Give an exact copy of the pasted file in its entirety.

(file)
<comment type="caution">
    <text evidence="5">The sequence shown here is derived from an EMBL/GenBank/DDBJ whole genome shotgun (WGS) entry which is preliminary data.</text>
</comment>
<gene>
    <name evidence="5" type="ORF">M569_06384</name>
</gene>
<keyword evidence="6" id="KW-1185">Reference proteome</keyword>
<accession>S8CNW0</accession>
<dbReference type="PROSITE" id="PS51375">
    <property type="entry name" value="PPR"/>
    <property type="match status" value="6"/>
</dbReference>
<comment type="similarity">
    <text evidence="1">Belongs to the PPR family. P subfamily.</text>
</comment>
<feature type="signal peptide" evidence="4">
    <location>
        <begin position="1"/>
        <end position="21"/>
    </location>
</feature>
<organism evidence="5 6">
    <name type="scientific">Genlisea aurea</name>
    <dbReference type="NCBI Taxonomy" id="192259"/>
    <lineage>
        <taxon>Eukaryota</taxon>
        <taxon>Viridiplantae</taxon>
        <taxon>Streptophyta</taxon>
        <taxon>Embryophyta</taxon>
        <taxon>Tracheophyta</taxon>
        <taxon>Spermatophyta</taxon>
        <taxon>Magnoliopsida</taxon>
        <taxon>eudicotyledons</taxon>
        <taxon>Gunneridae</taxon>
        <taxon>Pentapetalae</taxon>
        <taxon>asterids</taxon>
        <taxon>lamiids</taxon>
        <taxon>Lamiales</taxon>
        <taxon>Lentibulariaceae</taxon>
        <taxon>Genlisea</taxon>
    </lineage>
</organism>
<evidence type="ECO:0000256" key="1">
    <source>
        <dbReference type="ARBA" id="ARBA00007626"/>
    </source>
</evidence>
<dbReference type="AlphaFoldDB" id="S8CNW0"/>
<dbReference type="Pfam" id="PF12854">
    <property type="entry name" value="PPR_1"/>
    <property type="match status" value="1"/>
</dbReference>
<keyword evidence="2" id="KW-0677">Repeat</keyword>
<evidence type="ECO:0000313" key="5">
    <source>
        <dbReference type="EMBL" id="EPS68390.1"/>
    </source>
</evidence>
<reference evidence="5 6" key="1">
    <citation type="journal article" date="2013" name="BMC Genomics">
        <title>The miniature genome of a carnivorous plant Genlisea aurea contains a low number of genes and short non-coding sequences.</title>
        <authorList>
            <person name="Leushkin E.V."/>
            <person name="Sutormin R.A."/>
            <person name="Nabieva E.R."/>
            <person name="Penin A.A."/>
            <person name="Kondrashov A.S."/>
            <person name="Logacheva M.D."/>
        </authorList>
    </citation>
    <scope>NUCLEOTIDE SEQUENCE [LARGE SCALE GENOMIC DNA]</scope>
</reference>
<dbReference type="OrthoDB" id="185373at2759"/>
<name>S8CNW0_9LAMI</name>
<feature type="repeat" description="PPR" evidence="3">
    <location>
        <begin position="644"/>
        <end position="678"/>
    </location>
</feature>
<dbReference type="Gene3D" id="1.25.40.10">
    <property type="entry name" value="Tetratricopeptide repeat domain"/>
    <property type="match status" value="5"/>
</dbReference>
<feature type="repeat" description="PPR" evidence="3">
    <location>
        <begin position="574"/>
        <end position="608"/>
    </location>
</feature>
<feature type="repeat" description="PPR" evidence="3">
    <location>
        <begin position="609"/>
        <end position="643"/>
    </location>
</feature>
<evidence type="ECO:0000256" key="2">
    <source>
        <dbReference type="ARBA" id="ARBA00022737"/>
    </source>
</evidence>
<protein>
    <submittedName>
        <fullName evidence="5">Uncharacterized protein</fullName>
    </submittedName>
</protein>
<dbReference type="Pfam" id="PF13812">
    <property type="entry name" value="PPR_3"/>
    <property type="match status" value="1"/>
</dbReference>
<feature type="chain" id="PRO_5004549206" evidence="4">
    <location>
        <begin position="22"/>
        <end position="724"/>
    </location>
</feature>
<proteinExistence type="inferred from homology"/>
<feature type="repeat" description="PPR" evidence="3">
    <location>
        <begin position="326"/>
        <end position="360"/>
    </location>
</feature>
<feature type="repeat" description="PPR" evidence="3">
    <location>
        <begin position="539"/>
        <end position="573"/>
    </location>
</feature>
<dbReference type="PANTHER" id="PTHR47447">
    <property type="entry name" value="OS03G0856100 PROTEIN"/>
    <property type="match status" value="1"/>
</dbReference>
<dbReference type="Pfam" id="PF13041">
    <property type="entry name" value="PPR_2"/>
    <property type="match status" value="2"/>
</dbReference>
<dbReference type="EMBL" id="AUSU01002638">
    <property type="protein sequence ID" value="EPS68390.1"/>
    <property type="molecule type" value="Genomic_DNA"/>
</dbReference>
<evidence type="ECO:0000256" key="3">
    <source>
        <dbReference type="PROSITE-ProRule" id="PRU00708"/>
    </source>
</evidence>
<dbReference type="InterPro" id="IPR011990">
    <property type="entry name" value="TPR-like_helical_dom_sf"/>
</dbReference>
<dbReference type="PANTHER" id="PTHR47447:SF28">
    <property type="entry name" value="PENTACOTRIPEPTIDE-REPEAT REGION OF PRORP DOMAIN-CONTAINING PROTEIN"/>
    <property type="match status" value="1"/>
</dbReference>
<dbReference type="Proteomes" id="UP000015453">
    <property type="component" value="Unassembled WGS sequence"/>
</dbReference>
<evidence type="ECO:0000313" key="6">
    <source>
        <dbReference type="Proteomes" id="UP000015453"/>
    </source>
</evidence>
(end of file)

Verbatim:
<comment type="caution">
    <text evidence="5">The sequence shown here is derived from an EMBL/GenBank/DDBJ whole genome shotgun (WGS) entry which is preliminary data.</text>
</comment>
<gene>
    <name evidence="5" type="ORF">M569_06384</name>
</gene>
<keyword evidence="6" id="KW-1185">Reference proteome</keyword>
<accession>S8CNW0</accession>
<dbReference type="PROSITE" id="PS51375">
    <property type="entry name" value="PPR"/>
    <property type="match status" value="6"/>
</dbReference>
<comment type="similarity">
    <text evidence="1">Belongs to the PPR family. P subfamily.</text>
</comment>
<feature type="signal peptide" evidence="4">
    <location>
        <begin position="1"/>
        <end position="21"/>
    </location>
</feature>
<organism evidence="5 6">
    <name type="scientific">Genlisea aurea</name>
    <dbReference type="NCBI Taxonomy" id="192259"/>
    <lineage>
        <taxon>Eukaryota</taxon>
        <taxon>Viridiplantae</taxon>
        <taxon>Streptophyta</taxon>
        <taxon>Embryophyta</taxon>
        <taxon>Tracheophyta</taxon>
        <taxon>Spermatophyta</taxon>
        <taxon>Magnoliopsida</taxon>
        <taxon>eudicotyledons</taxon>
        <taxon>Gunneridae</taxon>
        <taxon>Pentapetalae</taxon>
        <taxon>asterids</taxon>
        <taxon>lamiids</taxon>
        <taxon>Lamiales</taxon>
        <taxon>Lentibulariaceae</taxon>
        <taxon>Genlisea</taxon>
    </lineage>
</organism>
<evidence type="ECO:0000256" key="1">
    <source>
        <dbReference type="ARBA" id="ARBA00007626"/>
    </source>
</evidence>
<dbReference type="AlphaFoldDB" id="S8CNW0"/>
<dbReference type="Pfam" id="PF12854">
    <property type="entry name" value="PPR_1"/>
    <property type="match status" value="1"/>
</dbReference>
<keyword evidence="2" id="KW-0677">Repeat</keyword>
<evidence type="ECO:0000313" key="5">
    <source>
        <dbReference type="EMBL" id="EPS68390.1"/>
    </source>
</evidence>
<reference evidence="5 6" key="1">
    <citation type="journal article" date="2013" name="BMC Genomics">
        <title>The miniature genome of a carnivorous plant Genlisea aurea contains a low number of genes and short non-coding sequences.</title>
        <authorList>
            <person name="Leushkin E.V."/>
            <person name="Sutormin R.A."/>
            <person name="Nabieva E.R."/>
            <person name="Penin A.A."/>
            <person name="Kondrashov A.S."/>
            <person name="Logacheva M.D."/>
        </authorList>
    </citation>
    <scope>NUCLEOTIDE SEQUENCE [LARGE SCALE GENOMIC DNA]</scope>
</reference>
<dbReference type="OrthoDB" id="185373at2759"/>
<name>S8CNW0_9LAMI</name>
<feature type="repeat" description="PPR" evidence="3">
    <location>
        <begin position="644"/>
        <end position="678"/>
    </location>
</feature>
<dbReference type="Gene3D" id="1.25.40.10">
    <property type="entry name" value="Tetratricopeptide repeat domain"/>
    <property type="match status" value="5"/>
</dbReference>
<feature type="repeat" description="PPR" evidence="3">
    <location>
        <begin position="574"/>
        <end position="608"/>
    </location>
</feature>
<feature type="repeat" description="PPR" evidence="3">
    <location>
        <begin position="609"/>
        <end position="643"/>
    </location>
</feature>
<evidence type="ECO:0000256" key="2">
    <source>
        <dbReference type="ARBA" id="ARBA00022737"/>
    </source>
</evidence>
<protein>
    <submittedName>
        <fullName evidence="5">Uncharacterized protein</fullName>
    </submittedName>
</protein>
<dbReference type="Pfam" id="PF13812">
    <property type="entry name" value="PPR_3"/>
    <property type="match status" value="1"/>
</dbReference>
<feature type="chain" id="PRO_5004549206" evidence="4">
    <location>
        <begin position="22"/>
        <end position="724"/>
    </location>
</feature>
<proteinExistence type="inferred from homology"/>
<feature type="repeat" description="PPR" evidence="3">
    <location>
        <begin position="326"/>
        <end position="360"/>
    </location>
</feature>
<feature type="repeat" description="PPR" evidence="3">
    <location>
        <begin position="539"/>
        <end position="573"/>
    </location>
</feature>
<dbReference type="PANTHER" id="PTHR47447">
    <property type="entry name" value="OS03G0856100 PROTEIN"/>
    <property type="match status" value="1"/>
</dbReference>
<dbReference type="Pfam" id="PF13041">
    <property type="entry name" value="PPR_2"/>
    <property type="match status" value="2"/>
</dbReference>
<dbReference type="EMBL" id="AUSU01002638">
    <property type="protein sequence ID" value="EPS68390.1"/>
    <property type="molecule type" value="Genomic_DNA"/>
</dbReference>
<evidence type="ECO:0000256" key="3">
    <source>
        <dbReference type="PROSITE-ProRule" id="PRU00708"/>
    </source>
</evidence>
<dbReference type="InterPro" id="IPR011990">
    <property type="entry name" value="TPR-like_helical_dom_sf"/>
</dbReference>
<dbReference type="PANTHER" id="PTHR47447:SF28">
    <property type="entry name" value="PENTACOTRIPEPTIDE-REPEAT REGION OF PRORP DOMAIN-CONTAINING PROTEIN"/>
    <property type="match status" value="1"/>
</dbReference>
<dbReference type="Proteomes" id="UP000015453">
    <property type="component" value="Unassembled WGS sequence"/>
</dbReference>
<evidence type="ECO:0000313" key="6">
    <source>
        <dbReference type="Proteomes" id="UP000015453"/>
    </source>
</evidence>